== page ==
Subordinate and Superordinate Use Cases


Use Cases can be built up by combining other use cases. When a use case is made up of other use cases, the component use cases are known as subordinate use cases. The “parent” use case is referred to as the superordinate use case. This is known as composition. See an example of how composition works for use cases.

Composition In Use Cases

One of our regulars was reading an early article on composite requirements, and wanted to know how to approach the same thing with use cases. In our earlier article, we showed how to use composition to organize related, possibly interdependent requirements to better manage delivery. We used composition to assure that each requirement remains atomic.

Since that time, we’ve proposed managing the delivery of software with use cases. We face the same challenge – delivering sufficiently valuable use cases (read: having a large enough scope), without building overly complex and redundant use cases. We also want to re-use use cases (or portions of use cases) when possible.

Cockburn On Sub Use Cases

Alistair Cockburn writes:

An action step can be a simple step or the name of another use case.

Writing Effective Use Cases

He goes on to explain that a single use case consists of multiple steps. Each step may be either a single step, or an entire use case. His article on use case fundamentals goes into a little more detail about subordinate use cases (the steps) and superordinate use cases (the combination).

Normal Use Case Example

Use Case: UC1: Perform Annual Car Maintenance

  1. Change the Oil
  2. Change the Brake Pads
  3. Wash the Car
  4. Renew State Inspection

Each step within UC1 is a simple step. This represents a normal formal use case.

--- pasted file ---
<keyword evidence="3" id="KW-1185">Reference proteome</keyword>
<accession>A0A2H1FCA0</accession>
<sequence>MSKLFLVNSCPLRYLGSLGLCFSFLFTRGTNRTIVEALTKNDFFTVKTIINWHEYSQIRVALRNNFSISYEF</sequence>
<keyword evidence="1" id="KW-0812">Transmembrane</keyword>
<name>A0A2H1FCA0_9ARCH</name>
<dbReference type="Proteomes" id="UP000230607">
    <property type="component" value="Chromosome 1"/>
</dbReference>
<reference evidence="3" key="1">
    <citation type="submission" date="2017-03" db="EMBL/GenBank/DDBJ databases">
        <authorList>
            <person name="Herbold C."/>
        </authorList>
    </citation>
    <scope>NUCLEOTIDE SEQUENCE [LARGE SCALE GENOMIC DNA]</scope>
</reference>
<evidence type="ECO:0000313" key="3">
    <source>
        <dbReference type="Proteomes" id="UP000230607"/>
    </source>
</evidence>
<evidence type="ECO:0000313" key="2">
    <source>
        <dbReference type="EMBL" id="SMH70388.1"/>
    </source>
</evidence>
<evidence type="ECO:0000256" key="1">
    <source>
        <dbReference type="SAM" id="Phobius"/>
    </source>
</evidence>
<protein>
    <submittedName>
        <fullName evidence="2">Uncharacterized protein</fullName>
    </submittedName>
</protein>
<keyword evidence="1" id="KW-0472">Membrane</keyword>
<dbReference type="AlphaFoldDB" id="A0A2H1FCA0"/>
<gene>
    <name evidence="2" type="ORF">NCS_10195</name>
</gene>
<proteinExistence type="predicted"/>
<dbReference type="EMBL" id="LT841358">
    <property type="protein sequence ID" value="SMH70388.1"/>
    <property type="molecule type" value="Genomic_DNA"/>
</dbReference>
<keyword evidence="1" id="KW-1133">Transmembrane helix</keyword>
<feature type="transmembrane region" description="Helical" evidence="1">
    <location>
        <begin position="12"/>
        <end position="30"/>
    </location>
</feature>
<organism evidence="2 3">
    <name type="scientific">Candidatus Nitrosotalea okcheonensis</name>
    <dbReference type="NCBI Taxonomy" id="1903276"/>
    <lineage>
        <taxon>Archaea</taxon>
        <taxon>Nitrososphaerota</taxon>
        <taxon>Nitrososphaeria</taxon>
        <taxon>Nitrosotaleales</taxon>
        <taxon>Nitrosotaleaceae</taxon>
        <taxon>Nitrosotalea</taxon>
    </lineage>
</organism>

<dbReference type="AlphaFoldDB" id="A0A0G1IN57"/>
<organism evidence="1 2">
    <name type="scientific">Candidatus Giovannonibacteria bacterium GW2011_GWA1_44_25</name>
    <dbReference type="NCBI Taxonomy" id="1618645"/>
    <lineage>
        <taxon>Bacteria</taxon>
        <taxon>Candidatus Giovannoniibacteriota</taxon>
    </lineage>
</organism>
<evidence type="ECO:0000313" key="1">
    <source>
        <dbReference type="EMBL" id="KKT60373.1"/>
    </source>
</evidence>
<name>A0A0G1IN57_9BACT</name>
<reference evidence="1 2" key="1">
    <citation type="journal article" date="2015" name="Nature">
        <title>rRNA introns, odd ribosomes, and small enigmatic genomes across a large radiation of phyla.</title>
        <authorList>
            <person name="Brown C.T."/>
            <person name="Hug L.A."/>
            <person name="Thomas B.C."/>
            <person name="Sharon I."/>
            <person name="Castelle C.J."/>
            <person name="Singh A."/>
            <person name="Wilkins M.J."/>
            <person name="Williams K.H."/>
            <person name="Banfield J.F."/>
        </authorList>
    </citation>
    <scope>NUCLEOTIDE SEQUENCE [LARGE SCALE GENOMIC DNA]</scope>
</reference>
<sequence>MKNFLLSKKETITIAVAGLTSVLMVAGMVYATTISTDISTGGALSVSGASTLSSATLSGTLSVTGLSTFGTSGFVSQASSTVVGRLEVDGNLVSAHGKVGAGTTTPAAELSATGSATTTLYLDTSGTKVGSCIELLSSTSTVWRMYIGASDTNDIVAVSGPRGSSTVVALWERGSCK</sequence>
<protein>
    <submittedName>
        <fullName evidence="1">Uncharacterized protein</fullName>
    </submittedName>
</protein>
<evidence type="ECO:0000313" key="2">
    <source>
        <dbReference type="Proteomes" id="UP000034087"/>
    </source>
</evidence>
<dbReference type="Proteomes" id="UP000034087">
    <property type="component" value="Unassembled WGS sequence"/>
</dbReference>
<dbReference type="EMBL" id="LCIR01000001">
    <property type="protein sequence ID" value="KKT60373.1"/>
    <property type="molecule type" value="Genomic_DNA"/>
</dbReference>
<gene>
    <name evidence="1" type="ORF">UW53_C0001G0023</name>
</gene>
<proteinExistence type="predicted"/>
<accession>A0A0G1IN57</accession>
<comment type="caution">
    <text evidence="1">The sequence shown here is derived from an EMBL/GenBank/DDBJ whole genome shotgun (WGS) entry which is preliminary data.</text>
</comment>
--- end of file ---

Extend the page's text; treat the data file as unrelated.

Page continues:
Superordinate Use Case Sample

Use Case: UC1: Perform Annual Car Maintenance

  1. UC2: Change the Oil
  2. UC3: Change the Brake Pads
  3. Wash the Car
  4. Renew State Inspection

By identifying that the first two steps are actually other use cases, we have turned our normal use case into a superordinate use case.

Subordinate Use Case Sample

Use Case: UC3: Change the Brake Pads

  1. Purchase New Brake Pads
  2. Raise Car On Jack
  3. Remove Wheel
  4. Replace Pads
  5. Restore Wheel
  6. Lower Car
  7. Repeat Steps 2-6 on Other Wheels

This use case is a normal use case, but since it is also used within the superordinate use case (UC1: Perform Annual Car Maintenance), it is also a subordinate use case.

Benefits of Composite Use Cases

There are two main benefits of this approach. First, we leverage our documentation to maximize re-use. UC3: Change the Brake Pads can be done independently (for example, if the brakes start to squeal), or it can be done as part of the annual maintenance use case. We have only documented the use case in one place.

Second, we can communicate the delivery of our functionality as UC1: Perform Annual Car Maintenance, while managing the requirements and development of the subordinate use cases independently. This also helps with prioritization. The value of UC3 is more than just the value of performing UC3 when the brakes start to squeal – it is also the value of UC3 when performing our annual maintenance procedure. This helps assure that we do the most important stuff first.


Subordinate use cases are normal use cases that are re-used as steps within a superordinate use case. Re-use helps to reduce work while properly tracing and prioritizing.

3 thoughts on “Subordinate and Superordinate Use Cases

  1. The idea of “hyperlinking to other use cases” to explain how a certain step in a UC is performed can be very powerful. This is particularly true with nice tool-support so that readers can click their way through the UCs if they want more information on a certain step. There is also a danger here, though.

    It can be very tempting (especially for beginning authors) to adopt a functional-decomposition approach to UC-writing. I.e., one UC must logically follow another UC which must logically follow… etcetera. I recently reviewd a UC specification of a fairly large system with a large number of use cases and this is exactly what went wrong :-( In this case a bit of re-writing and re-arranging made the UCs a lot more readable. We adopted the Cockburn-approach and defined some “summary level UCs” as a table of contents for the user-goal-level UCs.

    In short: composing UCs can be a good idea… just be very careful.

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